Lynn’s Grade: B
Genre: Drama, War
Rating: PG-13 for war-related action/violence and brief strong language
The Plot: On the destroyer USS Keeling, AKA “Greyhound,” U.S. Navy Cmdr. Ernest Krause (Tom Hanks) is assigned to lead an Allied convoy across the Atlantic during World War II. His convoy, however, is pursued by German U-boats. Although this is Krause's first wartime mission, he finds himself embroiled in what would come to be known as the longest, largest and most complex naval battle in history: The Battle of the Atlantic.
Lynn’s Take: With its you-are-there immediacy, “Greyhound” is a thrilling action film set on choppy ocean waters. Over 48 grueling hours, we experience the taut maneuvers, the duty, split-second decisions and sacrifice it took for the pivotal victory known as “The Battle of the Atlantic.”
Based on C. S. Forester’s 1955 book, “The Good Shepherd,” it is such an immersive, tense experience, you feel the lurches, the sounds, the scraped metal of this vessel as it tries to lead 37 ships carrying troops and supplies to Liverpool, England. The time is February 1942, only a few months after Pearl Harbor. We are thrust into combat as German U-boats attack ships in the area known as “The Black Pit,” which can’t be covered by airplanes. They are on their own.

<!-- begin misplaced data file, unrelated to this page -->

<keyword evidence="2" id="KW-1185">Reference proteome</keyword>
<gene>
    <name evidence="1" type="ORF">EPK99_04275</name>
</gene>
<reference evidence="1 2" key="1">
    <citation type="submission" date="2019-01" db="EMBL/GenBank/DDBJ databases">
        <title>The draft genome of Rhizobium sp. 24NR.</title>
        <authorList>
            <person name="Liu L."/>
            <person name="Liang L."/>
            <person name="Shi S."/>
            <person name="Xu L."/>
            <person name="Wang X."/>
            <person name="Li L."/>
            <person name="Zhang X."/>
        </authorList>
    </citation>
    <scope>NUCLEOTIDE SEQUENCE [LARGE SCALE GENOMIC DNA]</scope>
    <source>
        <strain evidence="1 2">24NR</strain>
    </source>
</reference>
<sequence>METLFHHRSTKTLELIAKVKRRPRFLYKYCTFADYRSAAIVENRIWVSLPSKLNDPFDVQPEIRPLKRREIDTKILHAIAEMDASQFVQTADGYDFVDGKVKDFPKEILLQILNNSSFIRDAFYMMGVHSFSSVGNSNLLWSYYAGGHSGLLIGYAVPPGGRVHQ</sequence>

As Captain Ernie Krause, national treasure Tom Hanks is at home in an action role that takes him back to World World II again, only this time he is a Navy officer. Hanks conveys a decent man’s bravery and strong sense of duty when he is tasked with commanding a ship, his first crossing. That inexperience is shown on his face, as he second-guesses himself and tries to honor his men and keep them safe. It’s a task that he lives up to, but it is not without cost.
Hanks wrote the screenplay for "Greyhound," his third feature film after “Larry Crowne" and “That Thing You Do!" Along with director Aaron Schneider (“Get Low” 2009), they don’t waste time with subplots and focus on the battle plans. It’s a very authentic account, and this inside look at what all the men must do on board is admirable. The cast blends into their service roles realistically.
There isn’t much time spent on character development, though. Elisabeth Shue appears briefly as Ernie’s girlfriend. The wonderful character actor Rob Morgan, last seen in “Just Mercy,” plays loyal messmate Cleveland. And British actor Stephen Graham, who appears different in every role, is solid as navigator Charlie Cole.
The best is the cat-and-mouse taunting of the German U-boat captain who is piloting “Gray Wolf,” and trash-talking Captain Krause.
This is a straightforward, sturdy war action drama that tells its story well, presenting the life-or-death consequences in a realistic manner.
This film is only available on Apple+ as of July 10.